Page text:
Professor Neil Powell is currently the Pro Vice-Chancellor (Academic) at Norwich University of the Arts where he has overall responsibility for the management and operation of undergraduate and taught postgraduate courses.
Professor Powell previously held the position of Principal Lecturer in fine art at Staffordshire University from 1991-2005 and has taught, examined and been widely involved in academic course reviews in numerous UK, European and international higher education institutions.
In parallel to higher education management, Professor Powell continues to engage in research and practice. Studio practice and written reviews and papers continue to be a focus for the work, and exhibitions and papers have received international acclaim, with some texts being translated into a number of languages. His inclusion on UBU, and written reviews for the contemporary Italian arts magazine not apARTheid‚ continue to provide Professor Powell with the stimulus to continue to research into contemporary and historical practice.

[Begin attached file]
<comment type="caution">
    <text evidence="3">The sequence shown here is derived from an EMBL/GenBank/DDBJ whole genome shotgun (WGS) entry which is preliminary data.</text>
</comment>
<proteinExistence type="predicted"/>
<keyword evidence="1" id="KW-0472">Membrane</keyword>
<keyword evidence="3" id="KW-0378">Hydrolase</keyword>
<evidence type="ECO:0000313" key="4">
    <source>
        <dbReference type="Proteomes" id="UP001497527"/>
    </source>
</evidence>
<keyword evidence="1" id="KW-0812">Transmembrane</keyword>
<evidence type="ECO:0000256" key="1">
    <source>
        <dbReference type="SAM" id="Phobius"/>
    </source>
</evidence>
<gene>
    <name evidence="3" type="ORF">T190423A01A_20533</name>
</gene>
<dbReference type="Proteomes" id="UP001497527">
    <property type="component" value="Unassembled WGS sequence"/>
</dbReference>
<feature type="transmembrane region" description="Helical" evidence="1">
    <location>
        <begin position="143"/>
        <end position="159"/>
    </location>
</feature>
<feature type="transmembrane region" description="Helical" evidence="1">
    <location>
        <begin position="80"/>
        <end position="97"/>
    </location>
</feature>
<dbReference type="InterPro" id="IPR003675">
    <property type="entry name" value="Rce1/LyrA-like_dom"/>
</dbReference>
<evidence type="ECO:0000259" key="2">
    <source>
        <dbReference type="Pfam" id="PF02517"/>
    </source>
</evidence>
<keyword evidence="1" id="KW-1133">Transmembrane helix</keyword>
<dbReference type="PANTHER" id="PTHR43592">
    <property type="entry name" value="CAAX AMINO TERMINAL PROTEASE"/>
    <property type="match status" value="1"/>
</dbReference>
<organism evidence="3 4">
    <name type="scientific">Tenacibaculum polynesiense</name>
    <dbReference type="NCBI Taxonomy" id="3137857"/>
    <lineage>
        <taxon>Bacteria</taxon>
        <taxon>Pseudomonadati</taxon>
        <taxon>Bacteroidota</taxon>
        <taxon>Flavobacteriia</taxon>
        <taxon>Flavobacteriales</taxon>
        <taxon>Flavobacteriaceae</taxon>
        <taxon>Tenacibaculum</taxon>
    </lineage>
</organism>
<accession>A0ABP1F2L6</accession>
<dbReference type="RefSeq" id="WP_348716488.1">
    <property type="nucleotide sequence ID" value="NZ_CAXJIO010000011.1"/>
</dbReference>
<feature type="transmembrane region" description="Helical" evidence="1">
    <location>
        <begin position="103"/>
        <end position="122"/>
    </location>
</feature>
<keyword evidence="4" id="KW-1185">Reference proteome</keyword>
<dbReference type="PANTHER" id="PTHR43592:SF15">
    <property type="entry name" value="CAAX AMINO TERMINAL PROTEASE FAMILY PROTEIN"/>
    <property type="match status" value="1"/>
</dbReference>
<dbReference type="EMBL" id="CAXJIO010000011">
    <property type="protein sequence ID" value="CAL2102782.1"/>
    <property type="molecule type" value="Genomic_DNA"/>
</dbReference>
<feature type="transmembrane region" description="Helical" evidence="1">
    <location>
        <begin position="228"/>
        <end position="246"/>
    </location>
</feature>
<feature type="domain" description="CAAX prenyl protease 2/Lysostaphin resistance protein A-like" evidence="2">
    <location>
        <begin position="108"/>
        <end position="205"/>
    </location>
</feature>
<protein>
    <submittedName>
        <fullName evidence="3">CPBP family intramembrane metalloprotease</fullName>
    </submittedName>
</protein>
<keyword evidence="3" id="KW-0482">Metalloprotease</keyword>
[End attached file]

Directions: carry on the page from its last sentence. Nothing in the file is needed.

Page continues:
In terms of studio work, Professor Powell continues to produce sculptural objects using a varied range of materials and idioms, from objects through to printed matter. More visible collaborations over the past decade include work with Dr. Michael Corris and Art & Language, (‘The Artist Out of Work’, Museum of Modern Art, New York 2000). Professor Powell has also worked with artists as diverse as Lawrence Weiner, Alfredo Jaar, and the late Ian Hamilton Finlay, whose works formed part of the successful exhibition ‘Spectre at The Feast’, curated by Powell in New York City.
Professor Powell’s sculptural and written works attempt to problematise the linguistic turn in art from the mid 20th Century onwards, and of special interest are areas such as Concrete Poetry, Sculpture in all its guises, and the various forms of Conceptual and environmental art.
The above introduction is symptomatic of a commitment to an engagement with a wide ranging practice and the critical theories that are implicated by such practice.